The words arthritis, osteoarthritis and degenerative joint disease are often used to describe the same disease, and no matter what it is called, the result is pain and inflammation in a dog’s joints. The term “arthritis” is the most common one used to describe this joint disease that can easily, and usually does at some point, incapacitate a dog.
The gradual loss of the smooth cartilage that covers and protects the end of the bones in a dog’s movable joints results in what is labeled “Degenerative Joint Disease.” There are no nerves in the cartilage, so when the cartilage of one bone presses or rubs against the cartilage of another bone, the dog feels no pain. But when the cartilage completely wears away due to aging or joint disease, the bone becomes exposed. The bone itself has nerves, so when the two bone ends in a joint touch each other, the result is severe pain and inflammation.
Adding to the cause of pain in degenerative joint disease are the small bony projections that form on the bone closest to the joint. This type of arthritis progressively worsens until the poor dog has considerable difficulty getting up and down by itself. The pain is so severe in some dogs that they are unable to stand or walk.
Degenerative joint disease in a dog can develop simply as a result of normal wear and tear on a joint and becomes worse as the dog ages. Veterinarians refer to this stage of the disease as “primary degenerative joint disease.” Osteoarthritis can also develop as a result of another condition that affects a dog’s joints. This is what is known as “secondary degenerative joint disease” and is identified either as hip dysplasia or elbow dysplasia.
Any dog with a congenital joint problem like hip dysplasia is at a high risk of developing degenerative joint disease and is more likely to develop arthritis if it has suffered a fracture involving the joint or has a ruptured ligament in the knee.
The symptoms of arthritis vary depending on which joints are involved, the age of the dog, and the severity of the disease. The first symptoms an owner usually notices is a change in the way their dog walks because the dog will try to put more of its weight on the unaffected limbs. This results in the muscle wasting away in the affected limb because the dog is using it less, or is putting less weight on it. If a dog has hip dysplasia involving both hind legs, the muscles of those legs may be thin, compared to the muscles of the chest and shoulders which often become larger because the dog has to put more weight on its front legs.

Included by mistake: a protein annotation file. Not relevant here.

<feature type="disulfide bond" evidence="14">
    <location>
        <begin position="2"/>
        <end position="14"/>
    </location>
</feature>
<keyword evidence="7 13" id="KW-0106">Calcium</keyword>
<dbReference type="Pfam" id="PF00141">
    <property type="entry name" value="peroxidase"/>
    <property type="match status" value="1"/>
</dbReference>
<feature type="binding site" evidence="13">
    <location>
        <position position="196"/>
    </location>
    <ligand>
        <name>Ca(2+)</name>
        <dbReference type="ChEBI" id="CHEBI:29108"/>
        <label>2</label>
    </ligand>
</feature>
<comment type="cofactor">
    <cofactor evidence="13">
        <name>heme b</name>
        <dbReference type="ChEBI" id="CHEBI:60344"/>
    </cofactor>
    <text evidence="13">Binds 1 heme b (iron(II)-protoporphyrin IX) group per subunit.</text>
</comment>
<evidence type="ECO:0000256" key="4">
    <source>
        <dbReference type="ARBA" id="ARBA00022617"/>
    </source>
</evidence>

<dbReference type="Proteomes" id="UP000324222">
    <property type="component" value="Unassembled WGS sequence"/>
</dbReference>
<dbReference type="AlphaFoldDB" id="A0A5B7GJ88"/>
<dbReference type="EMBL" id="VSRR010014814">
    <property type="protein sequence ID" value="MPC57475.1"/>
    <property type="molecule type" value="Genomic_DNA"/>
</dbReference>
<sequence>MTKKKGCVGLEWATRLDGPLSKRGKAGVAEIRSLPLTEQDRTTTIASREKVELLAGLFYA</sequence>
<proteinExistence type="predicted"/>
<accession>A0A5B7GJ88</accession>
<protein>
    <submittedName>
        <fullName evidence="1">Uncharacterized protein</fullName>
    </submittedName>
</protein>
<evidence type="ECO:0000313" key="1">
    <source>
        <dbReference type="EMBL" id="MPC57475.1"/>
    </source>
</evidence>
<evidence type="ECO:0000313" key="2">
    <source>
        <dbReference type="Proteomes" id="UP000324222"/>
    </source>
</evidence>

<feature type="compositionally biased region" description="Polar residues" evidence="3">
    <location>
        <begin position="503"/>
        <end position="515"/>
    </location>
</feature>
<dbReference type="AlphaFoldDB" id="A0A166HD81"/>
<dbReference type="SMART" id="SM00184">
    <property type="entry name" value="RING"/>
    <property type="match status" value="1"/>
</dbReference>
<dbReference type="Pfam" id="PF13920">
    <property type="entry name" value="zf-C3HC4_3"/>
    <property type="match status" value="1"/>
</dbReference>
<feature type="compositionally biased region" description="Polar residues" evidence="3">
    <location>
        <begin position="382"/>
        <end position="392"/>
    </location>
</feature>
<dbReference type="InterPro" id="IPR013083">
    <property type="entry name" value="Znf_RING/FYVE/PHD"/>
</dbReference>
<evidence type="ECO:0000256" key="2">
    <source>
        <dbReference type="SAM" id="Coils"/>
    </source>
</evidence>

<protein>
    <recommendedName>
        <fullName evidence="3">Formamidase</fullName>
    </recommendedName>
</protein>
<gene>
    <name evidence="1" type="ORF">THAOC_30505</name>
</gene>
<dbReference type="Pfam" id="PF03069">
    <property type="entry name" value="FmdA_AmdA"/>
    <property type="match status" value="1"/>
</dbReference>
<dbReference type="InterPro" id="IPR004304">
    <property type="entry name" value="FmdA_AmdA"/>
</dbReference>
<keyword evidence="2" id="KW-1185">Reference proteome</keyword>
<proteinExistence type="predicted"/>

Depending upon the amount of pain a dog has, its appetite may diminish and it will often choose to be alone in a warm or soft place where it can rest or sleep. The dog’s joints generally don’t become swollen and what the dog feels is a dull aching pain. This is why a dog usually won’t cry out in pain when it has degenerative joint disease.
Some types of degenerative joint disease can be treated with surgery, but in lieu of an expensive procedure like hip replacement, a safer, easier and much less expensive solution is Winston’s Joint System. This all-natural formula was developed by a Naturopathic Doctor to heal his own beloved pet when nothing else worked. For more than 20 years this proven formula has been providing dogs relief from the pain and stiffness of degenerative joint disease.
Degenerative joint disease does not heal itself. It is a progressive, debilitating disease that will continue to worsen without treatment. This is all the more reason to start your dog on a daily regimen of Winston’s Joint System if your vet identifies the problem as hip dysplasia, arthritis, or OCD. Winston’s is a tried and proven formula that will slow the progression of your dog’s joint disease and allow the dog to live comfortably for years.